NB My pidgin is growing slowly, as I remember to also greet my fellows with various Yoruba and Igbo sayings, but I do find myself flowing with the common phrase “how far?”. This can be used much in the same way as some English may say “alright?” but it also means hello, how are you, what’s up, how was your weekend, what has your day been like, what did they say to you, what’s the problem…it is all in the intonation to be honest. But if you are asked, generally you can respond with “I dey” (with the addition of good if things have gone as you would have liked). I adore all of these intricacies and stories, and my mind is awash with all of the new idiosyncrasies that I have picked up since I put my Hove home-life on pause.


The performance was an hour-long and there were only 3 drums involved. All other instrumental work was performed via body percussion and vocalizing, including one particular scene where I would have paid money that there were violins being played, when indeed there were not. It was a brilliant comical performance, of what it would be like for a mainland village boy to come to the city of Lagos, where money is found on the pavements and all dreams apparently come true. The protagonist met many misfortunes however and I take his repeated phrase, in a beautifully naive and trusting tone, “It’s alright” onwards with me, as I continue to meet the different experiences of African living adventures.

At the weekend, I was able to partake in much more of the festival, wherein I spent some 12 hours at Freedom park, bimbling amongst the different venues and exhibits, making friends as I did so.

This was my first visit to the park but will most definitely not be my last. The air finally filled my senses with perfumes of frangipani and other sweet smells and the land brightened my eyes with rainbows, petals and butterflies. Not only that, the area is steeped in history, having once been a prison of man, and has a strong significance for the Nigerian people to represent the end of tyranny and repression, towards a direction of freedom. The whole place brought out the spirit in me and within moments I found myself wandering, (albeit slowly), wondering, observing, laughing, listening, and most of all, learning. It felt like my ‘player’ had fully arrived to Lagos and no longer did I feel like I was the sober rigid person I had been feeling for the past few weeks.


Around the park there were many characters to meet, some that gave me historical and cultural insights…

… and many more in the graphic form, courtesy of the inspiring comic series NewBorn; here each of the key characters represents a different African land and various elements of the cultures embodied within. I learnt that Irina represents the Ashanti people, Mboze, the kingdom of Kongo (now known as the republic of Congo), Aje is Yoruba for witch and Ireti means hope.

It was a fascinating eye-opener for me, to learn so much about the new age of graphic novels and the advancement of the literary world that we are now living within. I was blessed to join a 3-4 hour-long master class on this, wherein the speakers each told a very different perception of this showcase, as well as the hosts providing a sumptuous lunchbox of spicy Jolof rice to enjoy as we listened.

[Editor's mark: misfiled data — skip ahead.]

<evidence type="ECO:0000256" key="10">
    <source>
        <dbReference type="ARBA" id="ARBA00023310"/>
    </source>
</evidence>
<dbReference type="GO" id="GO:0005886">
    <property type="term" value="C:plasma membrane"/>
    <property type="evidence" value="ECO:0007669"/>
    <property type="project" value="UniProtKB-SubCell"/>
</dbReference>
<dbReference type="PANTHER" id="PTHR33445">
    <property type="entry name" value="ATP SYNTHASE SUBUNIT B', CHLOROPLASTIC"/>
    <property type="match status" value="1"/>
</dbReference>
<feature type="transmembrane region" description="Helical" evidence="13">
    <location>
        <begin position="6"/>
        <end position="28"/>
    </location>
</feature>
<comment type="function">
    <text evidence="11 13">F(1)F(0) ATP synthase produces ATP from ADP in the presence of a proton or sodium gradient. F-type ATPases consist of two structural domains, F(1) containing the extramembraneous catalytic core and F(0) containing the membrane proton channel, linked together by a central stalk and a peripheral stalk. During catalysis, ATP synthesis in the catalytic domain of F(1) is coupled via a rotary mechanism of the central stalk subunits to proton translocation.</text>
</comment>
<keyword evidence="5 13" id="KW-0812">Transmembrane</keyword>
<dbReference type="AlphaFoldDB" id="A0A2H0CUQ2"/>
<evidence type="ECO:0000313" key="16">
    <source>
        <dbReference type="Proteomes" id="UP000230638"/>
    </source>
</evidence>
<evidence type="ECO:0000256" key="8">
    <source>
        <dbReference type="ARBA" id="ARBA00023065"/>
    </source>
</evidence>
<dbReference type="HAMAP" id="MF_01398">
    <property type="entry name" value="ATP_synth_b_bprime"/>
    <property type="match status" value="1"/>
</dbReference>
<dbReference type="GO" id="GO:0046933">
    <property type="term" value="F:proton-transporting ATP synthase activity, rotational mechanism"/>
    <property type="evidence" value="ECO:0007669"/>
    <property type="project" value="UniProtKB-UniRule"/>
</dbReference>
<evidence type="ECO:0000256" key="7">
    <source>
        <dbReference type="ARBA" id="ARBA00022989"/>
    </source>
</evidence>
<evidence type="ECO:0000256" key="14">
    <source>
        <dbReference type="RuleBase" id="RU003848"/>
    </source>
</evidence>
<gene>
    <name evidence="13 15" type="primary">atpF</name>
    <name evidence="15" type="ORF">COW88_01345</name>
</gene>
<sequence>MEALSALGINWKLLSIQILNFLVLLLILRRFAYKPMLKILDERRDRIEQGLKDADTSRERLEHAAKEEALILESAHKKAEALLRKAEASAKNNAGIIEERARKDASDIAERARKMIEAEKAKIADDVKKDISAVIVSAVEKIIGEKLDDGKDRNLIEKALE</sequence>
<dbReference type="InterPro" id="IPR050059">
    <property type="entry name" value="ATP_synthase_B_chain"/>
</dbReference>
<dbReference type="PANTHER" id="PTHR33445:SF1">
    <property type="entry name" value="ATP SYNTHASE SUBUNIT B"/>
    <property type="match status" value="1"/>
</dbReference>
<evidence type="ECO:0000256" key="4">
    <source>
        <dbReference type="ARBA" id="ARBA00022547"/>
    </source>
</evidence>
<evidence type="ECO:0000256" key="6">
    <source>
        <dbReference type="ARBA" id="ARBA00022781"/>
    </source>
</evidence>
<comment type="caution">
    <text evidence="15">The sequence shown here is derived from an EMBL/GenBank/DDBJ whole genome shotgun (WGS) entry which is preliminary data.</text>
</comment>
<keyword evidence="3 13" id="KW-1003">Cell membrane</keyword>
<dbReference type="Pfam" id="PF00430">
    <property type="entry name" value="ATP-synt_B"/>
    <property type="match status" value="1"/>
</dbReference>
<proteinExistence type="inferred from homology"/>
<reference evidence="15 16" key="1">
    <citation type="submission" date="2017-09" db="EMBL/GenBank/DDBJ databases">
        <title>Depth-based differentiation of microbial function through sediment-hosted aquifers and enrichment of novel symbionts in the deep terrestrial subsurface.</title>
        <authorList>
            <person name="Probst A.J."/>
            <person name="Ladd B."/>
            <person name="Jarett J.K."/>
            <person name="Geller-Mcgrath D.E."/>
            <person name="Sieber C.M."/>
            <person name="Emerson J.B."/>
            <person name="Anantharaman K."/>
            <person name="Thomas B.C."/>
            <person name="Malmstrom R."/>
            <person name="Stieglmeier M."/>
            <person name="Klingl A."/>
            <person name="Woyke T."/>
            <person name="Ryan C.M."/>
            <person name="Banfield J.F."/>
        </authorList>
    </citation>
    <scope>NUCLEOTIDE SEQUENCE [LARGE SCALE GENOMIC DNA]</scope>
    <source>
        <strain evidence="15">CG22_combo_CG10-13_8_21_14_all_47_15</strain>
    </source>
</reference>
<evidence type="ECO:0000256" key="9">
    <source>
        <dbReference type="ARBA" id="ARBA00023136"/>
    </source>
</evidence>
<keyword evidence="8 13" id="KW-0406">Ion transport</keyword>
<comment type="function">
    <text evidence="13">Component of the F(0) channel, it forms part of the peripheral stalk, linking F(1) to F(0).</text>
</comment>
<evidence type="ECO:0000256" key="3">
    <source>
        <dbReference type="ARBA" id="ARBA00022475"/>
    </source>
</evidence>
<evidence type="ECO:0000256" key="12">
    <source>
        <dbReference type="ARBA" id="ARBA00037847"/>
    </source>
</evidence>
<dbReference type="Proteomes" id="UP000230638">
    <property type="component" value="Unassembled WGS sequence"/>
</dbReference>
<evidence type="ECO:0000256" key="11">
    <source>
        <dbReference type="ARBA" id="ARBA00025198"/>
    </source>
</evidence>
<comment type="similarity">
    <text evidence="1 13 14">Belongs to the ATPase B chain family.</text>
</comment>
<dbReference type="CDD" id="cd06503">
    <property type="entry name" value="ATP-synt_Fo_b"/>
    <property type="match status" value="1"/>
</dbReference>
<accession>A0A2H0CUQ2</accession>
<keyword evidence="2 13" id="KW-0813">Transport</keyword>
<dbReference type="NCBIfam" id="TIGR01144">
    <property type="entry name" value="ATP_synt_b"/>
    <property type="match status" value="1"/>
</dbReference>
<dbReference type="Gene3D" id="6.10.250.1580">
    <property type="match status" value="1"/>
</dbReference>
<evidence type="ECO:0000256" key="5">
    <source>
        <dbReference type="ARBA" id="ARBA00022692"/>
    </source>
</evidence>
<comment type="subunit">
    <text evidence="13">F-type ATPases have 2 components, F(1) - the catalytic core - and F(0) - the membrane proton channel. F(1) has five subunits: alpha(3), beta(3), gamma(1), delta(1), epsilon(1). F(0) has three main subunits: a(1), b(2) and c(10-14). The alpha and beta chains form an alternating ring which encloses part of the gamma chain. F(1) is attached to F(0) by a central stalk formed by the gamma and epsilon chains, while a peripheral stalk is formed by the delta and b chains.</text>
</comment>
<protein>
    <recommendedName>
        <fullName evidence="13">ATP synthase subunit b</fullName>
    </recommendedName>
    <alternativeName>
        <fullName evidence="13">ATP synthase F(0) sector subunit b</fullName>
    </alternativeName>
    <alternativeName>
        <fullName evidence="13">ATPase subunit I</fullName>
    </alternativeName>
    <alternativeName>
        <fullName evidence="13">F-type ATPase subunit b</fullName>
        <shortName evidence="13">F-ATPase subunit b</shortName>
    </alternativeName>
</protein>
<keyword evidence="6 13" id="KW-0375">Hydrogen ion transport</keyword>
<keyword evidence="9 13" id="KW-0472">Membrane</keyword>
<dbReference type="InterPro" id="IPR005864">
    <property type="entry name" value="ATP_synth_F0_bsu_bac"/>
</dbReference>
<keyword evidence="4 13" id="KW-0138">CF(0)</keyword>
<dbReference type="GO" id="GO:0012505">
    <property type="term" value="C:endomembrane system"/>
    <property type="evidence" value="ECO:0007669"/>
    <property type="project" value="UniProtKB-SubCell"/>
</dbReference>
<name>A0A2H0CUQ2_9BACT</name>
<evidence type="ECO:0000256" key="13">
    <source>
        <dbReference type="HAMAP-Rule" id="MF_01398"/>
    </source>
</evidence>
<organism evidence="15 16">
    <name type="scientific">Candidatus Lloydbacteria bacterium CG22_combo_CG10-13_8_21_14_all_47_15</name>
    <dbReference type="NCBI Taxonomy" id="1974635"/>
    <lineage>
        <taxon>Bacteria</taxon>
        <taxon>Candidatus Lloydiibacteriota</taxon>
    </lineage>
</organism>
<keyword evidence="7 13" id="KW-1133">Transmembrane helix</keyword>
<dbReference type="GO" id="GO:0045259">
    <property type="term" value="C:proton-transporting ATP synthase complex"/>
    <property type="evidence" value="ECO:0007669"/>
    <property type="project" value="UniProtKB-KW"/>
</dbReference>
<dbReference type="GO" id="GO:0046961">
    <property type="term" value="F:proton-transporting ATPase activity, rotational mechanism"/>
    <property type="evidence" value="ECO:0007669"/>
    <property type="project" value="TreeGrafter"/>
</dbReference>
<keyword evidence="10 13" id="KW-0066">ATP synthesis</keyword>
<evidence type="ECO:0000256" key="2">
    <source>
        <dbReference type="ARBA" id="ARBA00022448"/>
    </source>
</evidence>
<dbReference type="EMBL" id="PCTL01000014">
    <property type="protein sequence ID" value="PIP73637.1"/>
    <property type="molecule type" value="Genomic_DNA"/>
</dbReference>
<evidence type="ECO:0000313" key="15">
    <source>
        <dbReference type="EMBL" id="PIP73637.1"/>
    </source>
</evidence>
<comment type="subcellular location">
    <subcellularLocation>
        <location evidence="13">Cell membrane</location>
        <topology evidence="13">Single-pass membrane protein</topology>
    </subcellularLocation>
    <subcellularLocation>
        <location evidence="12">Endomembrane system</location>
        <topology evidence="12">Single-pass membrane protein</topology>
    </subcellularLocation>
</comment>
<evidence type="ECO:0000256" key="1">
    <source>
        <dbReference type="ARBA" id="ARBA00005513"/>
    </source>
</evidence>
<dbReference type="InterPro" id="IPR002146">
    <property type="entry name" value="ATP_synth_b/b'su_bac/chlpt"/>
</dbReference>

One speaker claimed that art is how we pass on culture, another stated that our combined reason for being present in that room together was to take “this” wherever we go to. As I heard this, I felt the words resonate deeper within, and noticed that the speaker was not as aware of the power of this statement as a whole; is this not our reason for being wanderers on this earth as we stand?

I noticed sensations around my source, as I contemplated the joy of what my wanderings are bringing me closer to in every breath. What a gift it is, to have spent my Saturday afternoon here amongst these strangers of another land, to take in what is a normality for them, whilst life “as we know it” continues across all four corners of the globe. I miss many things, people, and places. But I am truly blessed to be able to witness lives in other lands, as if it was just another moment in time. As you read this, perhaps you are in New Zealand, Uganda, Thailand, China, the USA, I do not know. With the advancement of travel and technology, the gap between all of our worlds is closing. Yet what is one person’s Saturday afternoon, sitting as only one of two white people in a room of creators of many African descents, another’s may be in a village out in the lands of Uganda’s national parks, at a family home playing games with their children, or bustling about in busy Rio Janeiro’s city life. For this moment, I am here. I am learning, and I am love. Loving Africa. Feeling Africa love me.

And if for a moment I might have become too absorbed in African sights and sounds that day, well as the universe does, a trick was played on me. I stepped out of the park to go to another venue for a show. As I looked behind me, I saw the sun setting amidst the palm trees, yet casting its rays down upon a most exquisite and seemingly out-of-place huge cathedral. I felt for a moment like I had stepped into Portugal or some place in Europe. Certainly not Lagos anyhow.

Nigeria is in a difficult time for its business and economy, as one of the speakers illustrated so well; what would have been their outgoing costs for 2.5 months of productivity some 18 months ago, will now only cover 1 month at a push. Life is hectic here in Lagos itself and certainly I felt much more at ease and at home within the lands when I traveled further into the heart of Nigerian lands themselves. But this is an issue that affects all of its people. It is a joy to meet people here and to share their stories, learn their histories, converse in their language. It also painful to witness such discomfort and torment in an environment where so many are struggling yet want to harvest a vibrant future ahead.

I am here to learn, to absorb and to assimilate. I do not want to be an outsider or a witness, though this is the role that I am in and at very least, may the stories that I tell enhance people’s embracement of the very different perspectives we each face. I was reminded of the Indian story, The Parable of the elephants, during the festival, wherein six different blind men each encounter the same elephant during their travels yet each describe him quite differently. Each of our views of the world would describe a very different earth in much the same way. And though this is not an easy journey for me at times, I am happy to be on it, looking out to see what there is for my mind’s eye to see. It really is all an experimental theatre, I have no clear direction of where I am going nor can I really say why I am going there. I am wandering. Not as a little girl lost, yet neither a voyager with destination set.